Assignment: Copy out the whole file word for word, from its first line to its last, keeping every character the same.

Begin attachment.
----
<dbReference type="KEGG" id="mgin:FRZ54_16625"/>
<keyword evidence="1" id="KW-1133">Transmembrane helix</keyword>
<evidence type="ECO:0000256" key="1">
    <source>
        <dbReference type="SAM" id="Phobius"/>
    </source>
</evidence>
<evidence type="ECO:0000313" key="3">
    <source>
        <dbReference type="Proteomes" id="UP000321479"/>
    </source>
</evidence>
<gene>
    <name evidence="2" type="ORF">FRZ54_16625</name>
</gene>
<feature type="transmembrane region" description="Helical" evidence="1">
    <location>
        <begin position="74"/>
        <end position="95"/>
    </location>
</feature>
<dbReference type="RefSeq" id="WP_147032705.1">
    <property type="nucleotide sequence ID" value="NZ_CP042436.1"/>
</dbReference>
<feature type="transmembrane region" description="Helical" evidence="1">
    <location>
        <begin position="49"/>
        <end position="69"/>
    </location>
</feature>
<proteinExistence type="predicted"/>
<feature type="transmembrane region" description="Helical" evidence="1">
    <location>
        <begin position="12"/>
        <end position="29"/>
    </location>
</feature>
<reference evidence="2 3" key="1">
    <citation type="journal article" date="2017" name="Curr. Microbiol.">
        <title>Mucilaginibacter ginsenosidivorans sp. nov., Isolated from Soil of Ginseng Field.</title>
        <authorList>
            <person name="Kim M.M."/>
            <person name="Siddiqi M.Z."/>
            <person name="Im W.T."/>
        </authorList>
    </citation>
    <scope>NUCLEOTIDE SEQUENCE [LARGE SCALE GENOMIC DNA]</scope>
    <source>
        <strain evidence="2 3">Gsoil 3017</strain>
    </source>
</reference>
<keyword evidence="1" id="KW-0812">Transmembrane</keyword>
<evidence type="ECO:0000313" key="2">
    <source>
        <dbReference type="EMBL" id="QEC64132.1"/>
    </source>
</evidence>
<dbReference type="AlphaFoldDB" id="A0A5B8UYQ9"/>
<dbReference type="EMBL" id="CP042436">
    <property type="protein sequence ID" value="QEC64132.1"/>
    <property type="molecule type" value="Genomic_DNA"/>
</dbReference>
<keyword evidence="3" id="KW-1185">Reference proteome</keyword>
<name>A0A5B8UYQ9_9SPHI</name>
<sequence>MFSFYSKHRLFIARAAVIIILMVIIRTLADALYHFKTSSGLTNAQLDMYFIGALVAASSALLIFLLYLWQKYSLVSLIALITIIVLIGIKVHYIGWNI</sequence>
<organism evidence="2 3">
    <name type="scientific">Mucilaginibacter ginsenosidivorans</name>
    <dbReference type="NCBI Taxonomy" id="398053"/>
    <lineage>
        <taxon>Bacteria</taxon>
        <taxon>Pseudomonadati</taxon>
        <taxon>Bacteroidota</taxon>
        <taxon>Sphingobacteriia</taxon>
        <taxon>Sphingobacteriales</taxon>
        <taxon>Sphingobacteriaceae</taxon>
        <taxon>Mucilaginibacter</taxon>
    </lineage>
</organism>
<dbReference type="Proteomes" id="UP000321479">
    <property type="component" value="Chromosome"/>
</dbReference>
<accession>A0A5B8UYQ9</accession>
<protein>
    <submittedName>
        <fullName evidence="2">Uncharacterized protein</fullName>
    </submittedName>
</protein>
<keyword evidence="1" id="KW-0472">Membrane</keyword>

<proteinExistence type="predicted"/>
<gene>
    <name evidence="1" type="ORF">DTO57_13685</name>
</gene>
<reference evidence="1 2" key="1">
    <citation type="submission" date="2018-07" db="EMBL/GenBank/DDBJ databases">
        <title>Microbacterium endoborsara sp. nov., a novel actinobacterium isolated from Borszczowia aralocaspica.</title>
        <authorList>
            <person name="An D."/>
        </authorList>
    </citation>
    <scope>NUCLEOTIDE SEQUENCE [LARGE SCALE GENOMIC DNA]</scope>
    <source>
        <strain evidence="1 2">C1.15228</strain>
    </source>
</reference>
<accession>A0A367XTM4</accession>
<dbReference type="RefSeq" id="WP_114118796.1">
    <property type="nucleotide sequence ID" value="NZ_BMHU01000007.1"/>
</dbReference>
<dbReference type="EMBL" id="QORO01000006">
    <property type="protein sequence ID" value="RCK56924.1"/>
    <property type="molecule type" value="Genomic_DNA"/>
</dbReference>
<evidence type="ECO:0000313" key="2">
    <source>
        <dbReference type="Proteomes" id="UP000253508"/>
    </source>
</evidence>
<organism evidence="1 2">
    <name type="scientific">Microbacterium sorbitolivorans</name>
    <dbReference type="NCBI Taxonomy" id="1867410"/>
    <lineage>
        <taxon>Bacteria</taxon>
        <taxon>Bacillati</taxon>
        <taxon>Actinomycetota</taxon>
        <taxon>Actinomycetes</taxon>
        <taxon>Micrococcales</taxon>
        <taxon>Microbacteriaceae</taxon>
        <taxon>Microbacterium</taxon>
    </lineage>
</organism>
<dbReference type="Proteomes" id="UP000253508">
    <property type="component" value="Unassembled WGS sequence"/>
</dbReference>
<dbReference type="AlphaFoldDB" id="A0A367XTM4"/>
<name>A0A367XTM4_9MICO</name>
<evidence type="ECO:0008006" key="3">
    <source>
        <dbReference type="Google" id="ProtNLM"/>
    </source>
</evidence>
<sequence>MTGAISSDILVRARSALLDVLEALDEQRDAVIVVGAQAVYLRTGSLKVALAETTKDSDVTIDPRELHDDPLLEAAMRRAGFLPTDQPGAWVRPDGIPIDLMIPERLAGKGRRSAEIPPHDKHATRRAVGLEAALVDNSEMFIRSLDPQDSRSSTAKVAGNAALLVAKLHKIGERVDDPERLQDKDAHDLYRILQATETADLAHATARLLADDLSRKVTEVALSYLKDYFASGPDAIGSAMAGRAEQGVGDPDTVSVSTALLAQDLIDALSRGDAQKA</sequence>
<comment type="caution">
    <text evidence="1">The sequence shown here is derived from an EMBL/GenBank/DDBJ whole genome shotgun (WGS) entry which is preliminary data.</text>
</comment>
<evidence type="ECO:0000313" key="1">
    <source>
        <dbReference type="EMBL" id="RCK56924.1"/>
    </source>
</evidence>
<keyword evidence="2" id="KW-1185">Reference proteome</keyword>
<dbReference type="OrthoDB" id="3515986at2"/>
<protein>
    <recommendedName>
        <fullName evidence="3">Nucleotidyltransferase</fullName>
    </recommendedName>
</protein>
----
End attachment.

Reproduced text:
<dbReference type="KEGG" id="mgin:FRZ54_16625"/>
<keyword evidence="1" id="KW-1133">Transmembrane helix</keyword>
<evidence type="ECO:0000256" key="1">
    <source>
        <dbReference type="SAM" id="Phobius"/>
    </source>
</evidence>
<evidence type="ECO:0000313" key="3">
    <source>
        <dbReference type="Proteomes" id="UP000321479"/>
    </source>
</evidence>
<gene>
    <name evidence="2" type="ORF">FRZ54_16625</name>
</gene>
<feature type="transmembrane region" description="Helical" evidence="1">
    <location>
        <begin position="74"/>
        <end position="95"/>
    </location>
</feature>
<dbReference type="RefSeq" id="WP_147032705.1">
    <property type="nucleotide sequence ID" value="NZ_CP042436.1"/>
</dbReference>
<feature type="transmembrane region" description="Helical" evidence="1">
    <location>
        <begin position="49"/>
        <end position="69"/>
    </location>
</feature>
<proteinExistence type="predicted"/>
<feature type="transmembrane region" description="Helical" evidence="1">
    <location>
        <begin position="12"/>
        <end position="29"/>
    </location>
</feature>
<reference evidence="2 3" key="1">
    <citation type="journal article" date="2017" name="Curr. Microbiol.">
        <title>Mucilaginibacter ginsenosidivorans sp. nov., Isolated from Soil of Ginseng Field.</title>
        <authorList>
            <person name="Kim M.M."/>
            <person name="Siddiqi M.Z."/>
            <person name="Im W.T."/>
        </authorList>
    </citation>
    <scope>NUCLEOTIDE SEQUENCE [LARGE SCALE GENOMIC DNA]</scope>
    <source>
        <strain evidence="2 3">Gsoil 3017</strain>
    </source>
</reference>
<keyword evidence="1" id="KW-0812">Transmembrane</keyword>
<evidence type="ECO:0000313" key="2">
    <source>
        <dbReference type="EMBL" id="QEC64132.1"/>
    </source>
</evidence>
<dbReference type="AlphaFoldDB" id="A0A5B8UYQ9"/>
<dbReference type="EMBL" id="CP042436">
    <property type="protein sequence ID" value="QEC64132.1"/>
    <property type="molecule type" value="Genomic_DNA"/>
</dbReference>
<keyword evidence="3" id="KW-1185">Reference proteome</keyword>
<name>A0A5B8UYQ9_9SPHI</name>
<sequence>MFSFYSKHRLFIARAAVIIILMVIIRTLADALYHFKTSSGLTNAQLDMYFIGALVAASSALLIFLLYLWQKYSLVSLIALITIIVLIGIKVHYIGWNI</sequence>
<organism evidence="2 3">
    <name type="scientific">Mucilaginibacter ginsenosidivorans</name>
    <dbReference type="NCBI Taxonomy" id="398053"/>
    <lineage>
        <taxon>Bacteria</taxon>
        <taxon>Pseudomonadati</taxon>
        <taxon>Bacteroidota</taxon>
        <taxon>Sphingobacteriia</taxon>
        <taxon>Sphingobacteriales</taxon>
        <taxon>Sphingobacteriaceae</taxon>
        <taxon>Mucilaginibacter</taxon>
    </lineage>
</organism>
<dbReference type="Proteomes" id="UP000321479">
    <property type="component" value="Chromosome"/>
</dbReference>
<accession>A0A5B8UYQ9</accession>
<protein>
    <submittedName>
        <fullName evidence="2">Uncharacterized protein</fullName>
    </submittedName>
</protein>
<keyword evidence="1" id="KW-0472">Membrane</keyword>

<proteinExistence type="predicted"/>
<gene>
    <name evidence="1" type="ORF">DTO57_13685</name>
</gene>
<reference evidence="1 2" key="1">
    <citation type="submission" date="2018-07" db="EMBL/GenBank/DDBJ databases">
        <title>Microbacterium endoborsara sp. nov., a novel actinobacterium isolated from Borszczowia aralocaspica.</title>
        <authorList>
            <person name="An D."/>
        </authorList>
    </citation>
    <scope>NUCLEOTIDE SEQUENCE [LARGE SCALE GENOMIC DNA]</scope>
    <source>
        <strain evidence="1 2">C1.15228</strain>
    </source>
</reference>
<accession>A0A367XTM4</accession>
<dbReference type="RefSeq" id="WP_114118796.1">
    <property type="nucleotide sequence ID" value="NZ_BMHU01000007.1"/>
</dbReference>
<dbReference type="EMBL" id="QORO01000006">
    <property type="protein sequence ID" value="RCK56924.1"/>
    <property type="molecule type" value="Genomic_DNA"/>
</dbReference>
<evidence type="ECO:0000313" key="2">
    <source>
        <dbReference type="Proteomes" id="UP000253508"/>
    </source>
</evidence>
<organism evidence="1 2">
    <name type="scientific">Microbacterium sorbitolivorans</name>
    <dbReference type="NCBI Taxonomy" id="1867410"/>
    <lineage>
        <taxon>Bacteria</taxon>
        <taxon>Bacillati</taxon>
        <taxon>Actinomycetota</taxon>
        <taxon>Actinomycetes</taxon>
        <taxon>Micrococcales</taxon>
        <taxon>Microbacteriaceae</taxon>
        <taxon>Microbacterium</taxon>
    </lineage>
</organism>
<dbReference type="Proteomes" id="UP000253508">
    <property type="component" value="Unassembled WGS sequence"/>
</dbReference>
<dbReference type="AlphaFoldDB" id="A0A367XTM4"/>
<name>A0A367XTM4_9MICO</name>
<evidence type="ECO:0008006" key="3">
    <source>
        <dbReference type="Google" id="ProtNLM"/>
    </source>
</evidence>
<sequence>MTGAISSDILVRARSALLDVLEALDEQRDAVIVVGAQAVYLRTGSLKVALAETTKDSDVTIDPRELHDDPLLEAAMRRAGFLPTDQPGAWVRPDGIPIDLMIPERLAGKGRRSAEIPPHDKHATRRAVGLEAALVDNSEMFIRSLDPQDSRSSTAKVAGNAALLVAKLHKIGERVDDPERLQDKDAHDLYRILQATETADLAHATARLLADDLSRKVTEVALSYLKDYFASGPDAIGSAMAGRAEQGVGDPDTVSVSTALLAQDLIDALSRGDAQKA</sequence>
<comment type="caution">
    <text evidence="1">The sequence shown here is derived from an EMBL/GenBank/DDBJ whole genome shotgun (WGS) entry which is preliminary data.</text>
</comment>
<evidence type="ECO:0000313" key="1">
    <source>
        <dbReference type="EMBL" id="RCK56924.1"/>
    </source>
</evidence>
<keyword evidence="2" id="KW-1185">Reference proteome</keyword>
<dbReference type="OrthoDB" id="3515986at2"/>
<protein>
    <recommendedName>
        <fullName evidence="3">Nucleotidyltransferase</fullName>
    </recommendedName>
</protein>